Lawyer Stewart Claims Terror Sentence Punishes Free Speech
Lynne F. Stewart, the lawyer imprisoned for helping an incarcerated Egyptian cleric pass messages to his terrorist followers, told a U.S. appeals court her 10-year sentence is punishment for exercising her free- speech rights.
The attorney was found guilty by a jury in 2005 of helping her former client, the blind sheik Omar Abdel Rahman, smuggle messages out of a high-security prison after he was convicted in 1995 of plotting to blow up the United Nations, an FBI building, two tunnels and a bridge in New York.
Prosecutors complained that Stewart’s initial sentence of 28 months in prison was too lenient. The U.S. Court of Appeals in Manhattan ordered U.S. District Judge John Koeltl to reconsider the term, questioning whether it “was appropriate given the magnitude of the offense.” Koeltl later resentenced Stewart to 10 years.
Herald Price Fahringer, Stewart’s lawyer, told the appeals court today that the original term was appropriate. Stewart is being punished for statements she made after she was first sentenced which are protected by the U.S. Constitution’s First Amendment, he said.
‘Do It Again’
Upon leaving the courtroom after she was initially sentenced in 2006, Stewart told supporters outside the Manhattan Federal Courthouse that she could serve her 28-month sentence “standing on my head.” She also said in interviews with the media that she would “do it again” and “not do anything differently.”
Fahringer told the appeals court today that Koeltl punished Stewart for the comments to her supporters. Upholding Koeltl’s amended sentence would result in a “chilling effect” upon free speech uttered outside the courthouse “for fear that the same thing could happen to them that happened to Lynne Stewart,” Fahringer said.
Judge Robert Sack, one of the three judges on the Second Circuit Court of Appeals who have heard both challenges of the case, said he was concerned that Stewart’s comments reflected a lack of remorse.
Fahringer countered that Stewart’s statements were ambiguous.
“And if it is ambiguous, under the First Amendment, you have to give the speaker the benefit of the doubt,” he said.
“I’m not sure that freedom of speech means absolute immunity for the consequences of what you say,” Sack said.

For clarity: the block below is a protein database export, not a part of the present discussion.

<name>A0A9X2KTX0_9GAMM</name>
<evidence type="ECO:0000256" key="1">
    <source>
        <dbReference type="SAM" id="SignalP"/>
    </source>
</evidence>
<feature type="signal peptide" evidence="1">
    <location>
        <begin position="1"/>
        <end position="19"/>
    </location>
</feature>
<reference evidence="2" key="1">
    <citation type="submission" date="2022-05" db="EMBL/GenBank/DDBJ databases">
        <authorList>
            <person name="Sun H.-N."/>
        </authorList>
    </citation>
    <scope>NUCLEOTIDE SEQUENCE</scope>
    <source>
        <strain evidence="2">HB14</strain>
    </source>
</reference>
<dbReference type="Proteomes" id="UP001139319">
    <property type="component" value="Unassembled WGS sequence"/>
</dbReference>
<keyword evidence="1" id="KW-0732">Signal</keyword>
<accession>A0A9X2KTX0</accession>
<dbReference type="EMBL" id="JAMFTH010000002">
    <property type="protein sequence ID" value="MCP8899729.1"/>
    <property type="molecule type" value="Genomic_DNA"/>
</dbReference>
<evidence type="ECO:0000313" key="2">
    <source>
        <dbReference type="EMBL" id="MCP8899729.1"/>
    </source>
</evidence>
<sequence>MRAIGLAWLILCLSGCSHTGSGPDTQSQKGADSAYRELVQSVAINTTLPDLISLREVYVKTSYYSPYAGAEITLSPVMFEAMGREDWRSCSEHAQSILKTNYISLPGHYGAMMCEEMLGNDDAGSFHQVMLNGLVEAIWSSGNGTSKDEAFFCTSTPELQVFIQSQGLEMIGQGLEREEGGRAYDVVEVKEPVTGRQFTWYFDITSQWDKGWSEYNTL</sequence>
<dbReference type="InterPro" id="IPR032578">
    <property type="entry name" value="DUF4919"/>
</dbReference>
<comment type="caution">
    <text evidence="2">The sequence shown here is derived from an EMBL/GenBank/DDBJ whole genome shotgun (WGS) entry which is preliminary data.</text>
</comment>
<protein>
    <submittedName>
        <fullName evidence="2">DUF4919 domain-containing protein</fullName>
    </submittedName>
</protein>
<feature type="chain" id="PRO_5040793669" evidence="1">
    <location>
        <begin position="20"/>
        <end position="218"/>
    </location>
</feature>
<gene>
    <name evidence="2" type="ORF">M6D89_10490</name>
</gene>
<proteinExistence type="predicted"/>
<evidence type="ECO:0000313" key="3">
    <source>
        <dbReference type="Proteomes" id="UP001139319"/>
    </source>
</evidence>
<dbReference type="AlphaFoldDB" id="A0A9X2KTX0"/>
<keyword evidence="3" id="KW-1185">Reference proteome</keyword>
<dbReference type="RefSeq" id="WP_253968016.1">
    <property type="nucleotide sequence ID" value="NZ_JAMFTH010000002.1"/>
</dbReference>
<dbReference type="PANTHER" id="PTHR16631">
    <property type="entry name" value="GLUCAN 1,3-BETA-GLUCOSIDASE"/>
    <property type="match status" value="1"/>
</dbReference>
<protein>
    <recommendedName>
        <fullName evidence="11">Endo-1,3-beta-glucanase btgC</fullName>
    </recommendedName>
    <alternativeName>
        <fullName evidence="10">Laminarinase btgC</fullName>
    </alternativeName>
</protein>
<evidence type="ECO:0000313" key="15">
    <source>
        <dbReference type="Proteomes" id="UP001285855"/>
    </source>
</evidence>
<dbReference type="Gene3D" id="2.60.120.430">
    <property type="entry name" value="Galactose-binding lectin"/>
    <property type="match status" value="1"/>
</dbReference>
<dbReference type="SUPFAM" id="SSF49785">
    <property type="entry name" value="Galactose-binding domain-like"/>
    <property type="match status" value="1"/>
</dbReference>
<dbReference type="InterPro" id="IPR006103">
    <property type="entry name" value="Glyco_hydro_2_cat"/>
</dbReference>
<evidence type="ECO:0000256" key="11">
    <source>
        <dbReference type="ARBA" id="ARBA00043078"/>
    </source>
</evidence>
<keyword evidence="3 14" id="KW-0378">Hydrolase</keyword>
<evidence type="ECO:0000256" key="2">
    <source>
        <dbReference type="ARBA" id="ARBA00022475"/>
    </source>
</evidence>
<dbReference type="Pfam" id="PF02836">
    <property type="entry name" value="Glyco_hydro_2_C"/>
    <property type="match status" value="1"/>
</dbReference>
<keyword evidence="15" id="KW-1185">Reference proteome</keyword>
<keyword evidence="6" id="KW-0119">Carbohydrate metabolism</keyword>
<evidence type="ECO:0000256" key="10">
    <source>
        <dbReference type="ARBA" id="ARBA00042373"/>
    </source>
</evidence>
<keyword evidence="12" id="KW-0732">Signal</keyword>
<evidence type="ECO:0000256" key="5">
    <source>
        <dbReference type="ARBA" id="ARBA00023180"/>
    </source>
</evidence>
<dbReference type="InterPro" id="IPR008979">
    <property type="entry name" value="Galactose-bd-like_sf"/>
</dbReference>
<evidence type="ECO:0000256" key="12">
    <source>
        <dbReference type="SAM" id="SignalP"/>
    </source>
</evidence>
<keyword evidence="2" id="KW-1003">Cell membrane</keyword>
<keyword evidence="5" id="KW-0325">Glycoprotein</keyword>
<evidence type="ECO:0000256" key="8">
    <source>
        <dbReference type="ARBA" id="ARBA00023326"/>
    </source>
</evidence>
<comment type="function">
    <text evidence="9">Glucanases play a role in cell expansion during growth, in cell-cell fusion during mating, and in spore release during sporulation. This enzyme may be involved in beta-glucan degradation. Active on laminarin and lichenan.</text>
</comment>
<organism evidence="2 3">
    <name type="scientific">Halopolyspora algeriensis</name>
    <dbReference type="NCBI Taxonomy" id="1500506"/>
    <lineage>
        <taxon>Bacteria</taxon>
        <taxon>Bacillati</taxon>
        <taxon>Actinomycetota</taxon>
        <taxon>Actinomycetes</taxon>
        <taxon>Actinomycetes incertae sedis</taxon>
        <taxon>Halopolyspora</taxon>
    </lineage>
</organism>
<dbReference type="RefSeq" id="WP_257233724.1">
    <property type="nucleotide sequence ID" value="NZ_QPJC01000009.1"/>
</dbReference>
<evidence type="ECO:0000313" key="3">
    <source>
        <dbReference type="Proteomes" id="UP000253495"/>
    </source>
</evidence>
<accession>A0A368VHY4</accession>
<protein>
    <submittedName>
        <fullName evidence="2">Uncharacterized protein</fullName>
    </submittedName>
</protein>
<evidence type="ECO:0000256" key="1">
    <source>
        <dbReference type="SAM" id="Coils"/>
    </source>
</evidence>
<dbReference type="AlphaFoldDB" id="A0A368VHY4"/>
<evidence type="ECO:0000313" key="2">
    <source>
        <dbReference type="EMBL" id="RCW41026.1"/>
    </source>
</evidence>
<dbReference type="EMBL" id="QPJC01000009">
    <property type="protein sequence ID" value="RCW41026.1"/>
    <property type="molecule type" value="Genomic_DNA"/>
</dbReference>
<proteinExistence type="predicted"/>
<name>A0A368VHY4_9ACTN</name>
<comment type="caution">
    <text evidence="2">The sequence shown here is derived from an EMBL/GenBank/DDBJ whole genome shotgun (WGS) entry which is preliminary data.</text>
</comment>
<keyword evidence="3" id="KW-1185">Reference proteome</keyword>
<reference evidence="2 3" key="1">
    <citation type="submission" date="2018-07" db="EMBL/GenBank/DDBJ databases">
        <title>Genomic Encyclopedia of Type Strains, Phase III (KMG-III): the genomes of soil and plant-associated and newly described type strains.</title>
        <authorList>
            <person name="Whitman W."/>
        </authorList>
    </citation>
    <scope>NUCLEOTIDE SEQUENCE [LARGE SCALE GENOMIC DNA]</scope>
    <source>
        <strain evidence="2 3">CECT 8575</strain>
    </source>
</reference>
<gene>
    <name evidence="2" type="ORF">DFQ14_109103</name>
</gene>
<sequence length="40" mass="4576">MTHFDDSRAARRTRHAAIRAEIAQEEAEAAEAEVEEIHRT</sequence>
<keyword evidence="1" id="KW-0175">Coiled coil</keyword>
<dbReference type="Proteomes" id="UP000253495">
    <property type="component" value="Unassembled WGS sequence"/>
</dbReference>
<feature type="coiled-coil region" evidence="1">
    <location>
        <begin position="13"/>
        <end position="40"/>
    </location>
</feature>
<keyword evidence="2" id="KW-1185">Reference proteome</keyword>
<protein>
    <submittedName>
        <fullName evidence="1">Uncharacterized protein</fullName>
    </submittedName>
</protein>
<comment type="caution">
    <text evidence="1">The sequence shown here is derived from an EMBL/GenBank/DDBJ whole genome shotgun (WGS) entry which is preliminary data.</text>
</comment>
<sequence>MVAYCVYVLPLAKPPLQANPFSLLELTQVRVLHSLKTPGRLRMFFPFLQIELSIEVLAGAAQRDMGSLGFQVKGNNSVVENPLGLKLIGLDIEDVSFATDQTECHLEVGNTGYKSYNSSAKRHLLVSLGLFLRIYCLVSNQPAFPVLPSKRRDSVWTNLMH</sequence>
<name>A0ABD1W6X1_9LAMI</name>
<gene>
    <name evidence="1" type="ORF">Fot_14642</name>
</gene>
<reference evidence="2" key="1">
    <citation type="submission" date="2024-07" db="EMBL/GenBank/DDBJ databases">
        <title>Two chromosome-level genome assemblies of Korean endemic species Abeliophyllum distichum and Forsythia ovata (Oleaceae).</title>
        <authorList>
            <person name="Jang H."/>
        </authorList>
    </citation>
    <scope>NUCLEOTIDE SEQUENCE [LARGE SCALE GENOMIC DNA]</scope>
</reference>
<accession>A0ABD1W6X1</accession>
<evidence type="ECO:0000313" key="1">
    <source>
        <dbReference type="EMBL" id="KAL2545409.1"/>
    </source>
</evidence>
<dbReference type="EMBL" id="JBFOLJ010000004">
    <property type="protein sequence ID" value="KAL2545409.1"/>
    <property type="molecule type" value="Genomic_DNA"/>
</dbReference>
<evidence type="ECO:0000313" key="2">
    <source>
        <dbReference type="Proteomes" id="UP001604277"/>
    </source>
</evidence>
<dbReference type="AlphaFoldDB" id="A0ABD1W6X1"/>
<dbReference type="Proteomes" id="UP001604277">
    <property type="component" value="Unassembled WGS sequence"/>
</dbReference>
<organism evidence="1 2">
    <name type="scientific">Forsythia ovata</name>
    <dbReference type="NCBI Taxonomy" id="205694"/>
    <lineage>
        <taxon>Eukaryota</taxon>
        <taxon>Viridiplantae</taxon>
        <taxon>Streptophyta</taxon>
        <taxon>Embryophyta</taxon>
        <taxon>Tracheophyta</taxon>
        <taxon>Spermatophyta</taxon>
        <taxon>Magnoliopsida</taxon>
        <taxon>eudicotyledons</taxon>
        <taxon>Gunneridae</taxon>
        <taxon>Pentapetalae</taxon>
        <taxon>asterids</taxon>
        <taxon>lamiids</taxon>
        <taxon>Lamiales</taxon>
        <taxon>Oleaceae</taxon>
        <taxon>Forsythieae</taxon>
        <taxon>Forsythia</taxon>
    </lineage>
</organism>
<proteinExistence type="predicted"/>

The U.S. presented evidence that included videotapes made during four prison visits Stewart had with Rahman from 1997 to 2001 in which she smuggled messages after the U.S. had imposed restrictions on the cleric’s outside communications. The messages were passed on to a follower who forged an alliance with al-Qaeda leaders Osama bin Laden and Ayman al-Zawahiri, prosecutors said.
Rahman, who was the spiritual leader of the Islamic Group, an Egyptian militant organization, also relied on Stewart and co-defendants to send a message withdrawing his support for the group’s cease-fire with the Egyptian government, U.S. authorities contended.
The release of Rahman’s statements to his followers also violated special U.S. Bureau of Prisons restrictions placed upon the cleric and his lawyer, prosecutors said. The cleric, 73, is serving a life sentence in a federal prison hospital in Butner, North Carolina.
When Koeltl first sentenced Stewart in 2006, he cited her “extraordinary personal characteristics,” including her decades of service as a defense lawyer and her poor health after a bout with breast cancer. She was allowed to remain free pending appeal.
After prosecutors appealed the 28-month sentence, the appeals court agreed in 2010, saying Stewart’s first sentence didn’t reflect the seriousness of her actions or take into account that her crimes involved a scheme to provide support to terrorists.
Koeltl later resentenced Stewart, saying he had failed to consider the fact that she perjured herself when she testified in her own defense and hadn’t taken into account that her crimes were terrorism-related.
The case is U.S. v. Stewart, 06-cr-5015, U.S. Court of Appeals for the Second Circuit (Manhattan).
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